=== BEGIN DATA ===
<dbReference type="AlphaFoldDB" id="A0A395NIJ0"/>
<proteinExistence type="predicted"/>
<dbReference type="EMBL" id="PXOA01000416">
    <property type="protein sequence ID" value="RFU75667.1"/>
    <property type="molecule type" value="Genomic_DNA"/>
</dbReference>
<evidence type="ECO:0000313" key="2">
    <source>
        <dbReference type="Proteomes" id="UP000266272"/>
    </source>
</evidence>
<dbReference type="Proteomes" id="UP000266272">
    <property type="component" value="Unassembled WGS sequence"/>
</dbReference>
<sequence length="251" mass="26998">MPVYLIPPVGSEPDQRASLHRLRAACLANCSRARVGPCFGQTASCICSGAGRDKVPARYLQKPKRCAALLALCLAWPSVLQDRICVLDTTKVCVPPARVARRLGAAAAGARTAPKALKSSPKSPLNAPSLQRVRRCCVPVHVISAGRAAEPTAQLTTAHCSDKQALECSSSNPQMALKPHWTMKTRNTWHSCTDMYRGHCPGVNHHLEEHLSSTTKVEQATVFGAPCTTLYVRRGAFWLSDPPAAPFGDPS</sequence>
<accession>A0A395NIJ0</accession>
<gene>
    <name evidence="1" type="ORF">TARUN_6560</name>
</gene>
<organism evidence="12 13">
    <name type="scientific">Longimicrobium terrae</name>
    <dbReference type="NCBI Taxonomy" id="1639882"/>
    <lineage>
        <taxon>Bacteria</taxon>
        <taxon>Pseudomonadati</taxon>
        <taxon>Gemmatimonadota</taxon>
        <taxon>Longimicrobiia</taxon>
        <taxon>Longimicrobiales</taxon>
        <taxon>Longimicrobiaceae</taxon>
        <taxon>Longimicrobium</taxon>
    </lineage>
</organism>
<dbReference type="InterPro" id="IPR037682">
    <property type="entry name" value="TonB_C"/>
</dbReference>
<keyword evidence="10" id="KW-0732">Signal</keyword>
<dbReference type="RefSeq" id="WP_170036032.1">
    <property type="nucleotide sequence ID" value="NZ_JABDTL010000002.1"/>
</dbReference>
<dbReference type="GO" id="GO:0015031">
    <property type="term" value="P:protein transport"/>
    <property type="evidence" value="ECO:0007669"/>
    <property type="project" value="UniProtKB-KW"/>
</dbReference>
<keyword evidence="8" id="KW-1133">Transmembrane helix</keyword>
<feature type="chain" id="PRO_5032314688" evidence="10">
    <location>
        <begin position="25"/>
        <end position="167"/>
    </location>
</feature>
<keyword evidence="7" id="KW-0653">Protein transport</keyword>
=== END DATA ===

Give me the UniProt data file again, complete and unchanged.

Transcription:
<dbReference type="AlphaFoldDB" id="A0A395NIJ0"/>
<proteinExistence type="predicted"/>
<dbReference type="EMBL" id="PXOA01000416">
    <property type="protein sequence ID" value="RFU75667.1"/>
    <property type="molecule type" value="Genomic_DNA"/>
</dbReference>
<evidence type="ECO:0000313" key="2">
    <source>
        <dbReference type="Proteomes" id="UP000266272"/>
    </source>
</evidence>
<dbReference type="Proteomes" id="UP000266272">
    <property type="component" value="Unassembled WGS sequence"/>
</dbReference>
<sequence length="251" mass="26998">MPVYLIPPVGSEPDQRASLHRLRAACLANCSRARVGPCFGQTASCICSGAGRDKVPARYLQKPKRCAALLALCLAWPSVLQDRICVLDTTKVCVPPARVARRLGAAAAGARTAPKALKSSPKSPLNAPSLQRVRRCCVPVHVISAGRAAEPTAQLTTAHCSDKQALECSSSNPQMALKPHWTMKTRNTWHSCTDMYRGHCPGVNHHLEEHLSSTTKVEQATVFGAPCTTLYVRRGAFWLSDPPAAPFGDPS</sequence>
<accession>A0A395NIJ0</accession>
<gene>
    <name evidence="1" type="ORF">TARUN_6560</name>
</gene>
<organism evidence="12 13">
    <name type="scientific">Longimicrobium terrae</name>
    <dbReference type="NCBI Taxonomy" id="1639882"/>
    <lineage>
        <taxon>Bacteria</taxon>
        <taxon>Pseudomonadati</taxon>
        <taxon>Gemmatimonadota</taxon>
        <taxon>Longimicrobiia</taxon>
        <taxon>Longimicrobiales</taxon>
        <taxon>Longimicrobiaceae</taxon>
        <taxon>Longimicrobium</taxon>
    </lineage>
</organism>
<dbReference type="InterPro" id="IPR037682">
    <property type="entry name" value="TonB_C"/>
</dbReference>
<keyword evidence="10" id="KW-0732">Signal</keyword>
<dbReference type="RefSeq" id="WP_170036032.1">
    <property type="nucleotide sequence ID" value="NZ_JABDTL010000002.1"/>
</dbReference>
<dbReference type="GO" id="GO:0015031">
    <property type="term" value="P:protein transport"/>
    <property type="evidence" value="ECO:0007669"/>
    <property type="project" value="UniProtKB-KW"/>
</dbReference>
<keyword evidence="8" id="KW-1133">Transmembrane helix</keyword>
<feature type="chain" id="PRO_5032314688" evidence="10">
    <location>
        <begin position="25"/>
        <end position="167"/>
    </location>
</feature>
<keyword evidence="7" id="KW-0653">Protein transport</keyword>